4. Banner Promoting Drug Use Confiscated At School Sponsored Event Case
  5. Smoking Marijuana On A School Trip To A Bowling Alley Case

CHAPTER NINE:  School Policies and Procedures – Searching Students for Drugs

  1. Teacher Smelled Marijuana On Another Student Case
  2. Purse Search After Fight Discovered Marijuana Case
  3. Teacher Could Not Remember Names Of Student Informants Case
  4. Principal Saw Boy Fiddling With Pockets And Another Boy With Money In His Hand Case
  5. Search For Tagging Marker Finds Cocaine In Wallet Case

There’s Been A Lot Of Drug Talk Around Case.

How TO USE THIS BOOK – it contains 42 actual court cases for students, school officials plus parents and students to read and discuss with each other.   It is customized for each group of readers.  After each of the 42 cases there is a section for students, parents and school officials containing material for that group focused on the case they just read.  This approach makes it easy to learn from the case they just read.  Here is what each group will learn from the cases.

  • CHOICES HAVE LEGAL CONSEQUENCES:  Students learn that the choice the student in the case made to get involved with drugs had a legal consequence.
  •  POLICIES AND PROCEDURES:  Educators will learn what the courts say about school policies and procedures on handling drug violations in these cases.  They will learn to investigate the facts and make decisions based on those facts.  They will see what the courts say about making decisions to 1) suspend/expel the student from school for a code of conduct violation or 2) refer the drug violation case to juvenile court for prosecution.   By reading and discussing these cases with each other school officials will benefit.  First, they will see how schools in the cases dealt with drug situations. Secondly, they will learn to more effectively investigate the facts and make decisions based on these facts to suspend, expel or prosecute students in their own drug cases.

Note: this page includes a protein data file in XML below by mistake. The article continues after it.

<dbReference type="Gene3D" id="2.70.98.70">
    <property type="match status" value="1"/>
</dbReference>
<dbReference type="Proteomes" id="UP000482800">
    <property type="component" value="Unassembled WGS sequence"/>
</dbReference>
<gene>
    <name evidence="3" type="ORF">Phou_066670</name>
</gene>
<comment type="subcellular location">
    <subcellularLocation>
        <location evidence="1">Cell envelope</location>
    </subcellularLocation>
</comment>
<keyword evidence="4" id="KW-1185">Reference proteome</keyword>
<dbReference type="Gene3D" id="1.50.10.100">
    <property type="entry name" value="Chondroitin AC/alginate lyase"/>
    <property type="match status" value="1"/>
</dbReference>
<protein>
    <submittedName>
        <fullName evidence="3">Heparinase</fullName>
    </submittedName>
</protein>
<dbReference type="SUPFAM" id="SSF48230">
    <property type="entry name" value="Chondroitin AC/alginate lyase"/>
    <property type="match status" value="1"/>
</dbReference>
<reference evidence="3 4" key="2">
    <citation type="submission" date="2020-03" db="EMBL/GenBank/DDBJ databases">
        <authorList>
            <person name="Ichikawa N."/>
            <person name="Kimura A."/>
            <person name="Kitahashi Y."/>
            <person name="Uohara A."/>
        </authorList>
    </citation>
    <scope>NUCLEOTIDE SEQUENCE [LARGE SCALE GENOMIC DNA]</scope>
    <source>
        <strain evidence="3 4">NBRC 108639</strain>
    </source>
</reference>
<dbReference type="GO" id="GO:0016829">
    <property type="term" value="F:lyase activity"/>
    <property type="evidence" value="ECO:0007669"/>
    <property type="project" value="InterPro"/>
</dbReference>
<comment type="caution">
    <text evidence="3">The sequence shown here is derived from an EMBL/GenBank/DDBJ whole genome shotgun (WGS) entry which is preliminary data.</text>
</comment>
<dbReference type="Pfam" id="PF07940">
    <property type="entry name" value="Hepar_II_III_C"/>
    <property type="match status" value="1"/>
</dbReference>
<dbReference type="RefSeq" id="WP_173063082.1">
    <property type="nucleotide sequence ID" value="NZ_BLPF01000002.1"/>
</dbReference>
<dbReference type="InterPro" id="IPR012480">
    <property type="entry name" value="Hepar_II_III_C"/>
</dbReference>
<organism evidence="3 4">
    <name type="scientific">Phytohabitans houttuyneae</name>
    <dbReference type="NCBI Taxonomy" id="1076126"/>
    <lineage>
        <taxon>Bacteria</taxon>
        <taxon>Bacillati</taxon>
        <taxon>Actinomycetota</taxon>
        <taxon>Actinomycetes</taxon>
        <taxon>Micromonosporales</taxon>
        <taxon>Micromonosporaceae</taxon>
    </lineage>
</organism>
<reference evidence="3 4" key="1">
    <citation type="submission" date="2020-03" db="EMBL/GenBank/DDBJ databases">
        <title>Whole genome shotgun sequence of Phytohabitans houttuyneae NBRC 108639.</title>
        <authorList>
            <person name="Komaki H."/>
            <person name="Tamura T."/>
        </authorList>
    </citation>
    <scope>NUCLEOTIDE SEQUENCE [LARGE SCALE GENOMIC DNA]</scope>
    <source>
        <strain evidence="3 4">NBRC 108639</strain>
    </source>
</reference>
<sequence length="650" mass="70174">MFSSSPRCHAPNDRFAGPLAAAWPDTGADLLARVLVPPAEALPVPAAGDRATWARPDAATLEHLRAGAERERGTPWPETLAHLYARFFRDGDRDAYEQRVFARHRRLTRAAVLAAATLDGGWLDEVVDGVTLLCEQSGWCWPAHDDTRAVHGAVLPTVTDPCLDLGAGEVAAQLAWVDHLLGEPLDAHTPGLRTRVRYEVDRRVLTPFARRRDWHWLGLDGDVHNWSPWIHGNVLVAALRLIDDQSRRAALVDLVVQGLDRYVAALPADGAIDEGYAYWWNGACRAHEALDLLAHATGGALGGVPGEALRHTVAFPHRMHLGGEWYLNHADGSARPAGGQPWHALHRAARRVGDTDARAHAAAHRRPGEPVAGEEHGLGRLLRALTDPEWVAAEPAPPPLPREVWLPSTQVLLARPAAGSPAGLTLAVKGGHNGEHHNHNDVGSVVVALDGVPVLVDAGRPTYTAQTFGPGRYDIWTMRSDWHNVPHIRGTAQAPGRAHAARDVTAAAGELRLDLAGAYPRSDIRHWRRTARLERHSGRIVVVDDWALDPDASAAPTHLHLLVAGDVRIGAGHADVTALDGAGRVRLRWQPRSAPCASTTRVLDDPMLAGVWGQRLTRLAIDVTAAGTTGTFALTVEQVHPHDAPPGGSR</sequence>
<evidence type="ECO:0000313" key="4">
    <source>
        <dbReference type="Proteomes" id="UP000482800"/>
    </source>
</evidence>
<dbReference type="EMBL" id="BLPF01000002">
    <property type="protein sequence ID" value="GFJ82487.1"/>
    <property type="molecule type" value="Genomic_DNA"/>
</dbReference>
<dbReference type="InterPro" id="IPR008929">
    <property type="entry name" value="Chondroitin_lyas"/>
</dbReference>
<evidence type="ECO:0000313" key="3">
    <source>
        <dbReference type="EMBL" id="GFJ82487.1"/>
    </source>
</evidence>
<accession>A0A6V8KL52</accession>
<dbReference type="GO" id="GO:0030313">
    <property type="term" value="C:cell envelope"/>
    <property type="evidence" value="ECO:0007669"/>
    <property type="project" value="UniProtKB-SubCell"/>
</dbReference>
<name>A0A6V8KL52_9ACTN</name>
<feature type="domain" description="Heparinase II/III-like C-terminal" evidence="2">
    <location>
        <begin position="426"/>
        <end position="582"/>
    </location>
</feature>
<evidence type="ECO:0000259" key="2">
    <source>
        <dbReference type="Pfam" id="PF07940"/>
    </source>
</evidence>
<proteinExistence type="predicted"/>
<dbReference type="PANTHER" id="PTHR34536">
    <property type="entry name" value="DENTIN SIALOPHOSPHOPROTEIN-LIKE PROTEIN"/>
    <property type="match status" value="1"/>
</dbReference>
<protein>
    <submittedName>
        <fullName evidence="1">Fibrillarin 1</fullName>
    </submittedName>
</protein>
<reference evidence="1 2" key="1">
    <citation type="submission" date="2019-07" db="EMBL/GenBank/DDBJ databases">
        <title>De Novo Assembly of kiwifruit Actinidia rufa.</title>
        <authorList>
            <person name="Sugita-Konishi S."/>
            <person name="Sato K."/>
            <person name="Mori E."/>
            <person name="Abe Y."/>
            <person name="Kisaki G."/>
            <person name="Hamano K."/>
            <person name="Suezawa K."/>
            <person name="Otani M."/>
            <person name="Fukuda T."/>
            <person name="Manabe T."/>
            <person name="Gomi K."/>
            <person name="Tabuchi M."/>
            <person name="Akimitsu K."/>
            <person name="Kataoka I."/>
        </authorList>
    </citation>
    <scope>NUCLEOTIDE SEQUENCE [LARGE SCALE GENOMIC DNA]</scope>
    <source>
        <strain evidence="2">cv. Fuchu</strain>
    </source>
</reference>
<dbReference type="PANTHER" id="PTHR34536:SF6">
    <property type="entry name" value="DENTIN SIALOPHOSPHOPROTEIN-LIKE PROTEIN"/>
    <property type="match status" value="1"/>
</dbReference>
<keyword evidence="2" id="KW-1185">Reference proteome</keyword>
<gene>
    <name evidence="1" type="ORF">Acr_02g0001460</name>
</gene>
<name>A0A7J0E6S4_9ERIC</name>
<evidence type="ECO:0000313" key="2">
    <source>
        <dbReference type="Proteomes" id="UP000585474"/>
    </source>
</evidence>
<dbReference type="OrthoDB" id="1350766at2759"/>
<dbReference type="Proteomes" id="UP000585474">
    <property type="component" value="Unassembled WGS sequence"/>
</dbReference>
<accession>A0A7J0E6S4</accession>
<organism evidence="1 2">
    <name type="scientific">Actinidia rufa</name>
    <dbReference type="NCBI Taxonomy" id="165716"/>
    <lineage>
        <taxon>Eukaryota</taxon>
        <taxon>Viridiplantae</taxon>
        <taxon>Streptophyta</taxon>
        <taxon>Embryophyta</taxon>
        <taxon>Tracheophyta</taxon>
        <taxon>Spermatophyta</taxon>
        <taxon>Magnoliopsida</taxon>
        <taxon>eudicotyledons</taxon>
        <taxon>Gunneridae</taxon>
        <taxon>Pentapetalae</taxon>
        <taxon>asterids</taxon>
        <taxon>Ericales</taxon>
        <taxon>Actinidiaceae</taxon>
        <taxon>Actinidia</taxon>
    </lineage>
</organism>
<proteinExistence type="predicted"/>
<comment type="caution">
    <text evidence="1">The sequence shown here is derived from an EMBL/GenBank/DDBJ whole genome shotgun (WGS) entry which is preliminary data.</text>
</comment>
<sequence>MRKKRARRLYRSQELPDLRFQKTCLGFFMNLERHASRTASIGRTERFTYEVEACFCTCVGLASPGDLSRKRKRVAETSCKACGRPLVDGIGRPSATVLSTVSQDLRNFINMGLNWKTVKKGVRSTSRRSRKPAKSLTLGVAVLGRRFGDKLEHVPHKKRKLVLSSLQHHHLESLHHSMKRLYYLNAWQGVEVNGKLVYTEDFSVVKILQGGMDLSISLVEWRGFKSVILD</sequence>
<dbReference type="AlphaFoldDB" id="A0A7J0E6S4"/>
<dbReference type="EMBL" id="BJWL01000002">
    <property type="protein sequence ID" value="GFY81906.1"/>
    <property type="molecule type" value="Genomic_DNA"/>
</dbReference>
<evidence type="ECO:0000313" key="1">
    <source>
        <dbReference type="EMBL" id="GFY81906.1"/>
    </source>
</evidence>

•  PARENTING DISCUSSION TOPICS: Parents know the best way to help kids avoid drugs is to discuss the topic with them.  They can use the 42 cases in this book as parenting discussion topics resource on the legal aspects of kids getting involved with drugs at school.

A Customized Learning Approach:  For Students, Parents and School Officials

LEARN BY DISCUSSION APPROACH.   Readers are encouraged to discuss the cases with each other: students with students, school officials with school officials and parents with their children.  To make this discussion easy, after each of the 42 cases there are sections for students, parents and school officials.  The customized approach is to first read the case then focus on the section following the case for your group.  Students will read the section called STUDENTS; HOW DOES THIS CASE AFFECT YOU?  Students can then discuss with other students, both in person and in social media formats, the topics about the case they just read.     In the PARENTS AND STUDENTS section there are discussion topics based on the case so parents and students can discuss the case with each other.  For school officials there are two sections after each case, both focusing on school policies and procedures used by the school in the case they just read.  One section contains TAKE AWAY TIPS from the case and the other section is the LEGAL BOTTOM LINE information from the case.  This customized approach works for all three groups of targeted readers.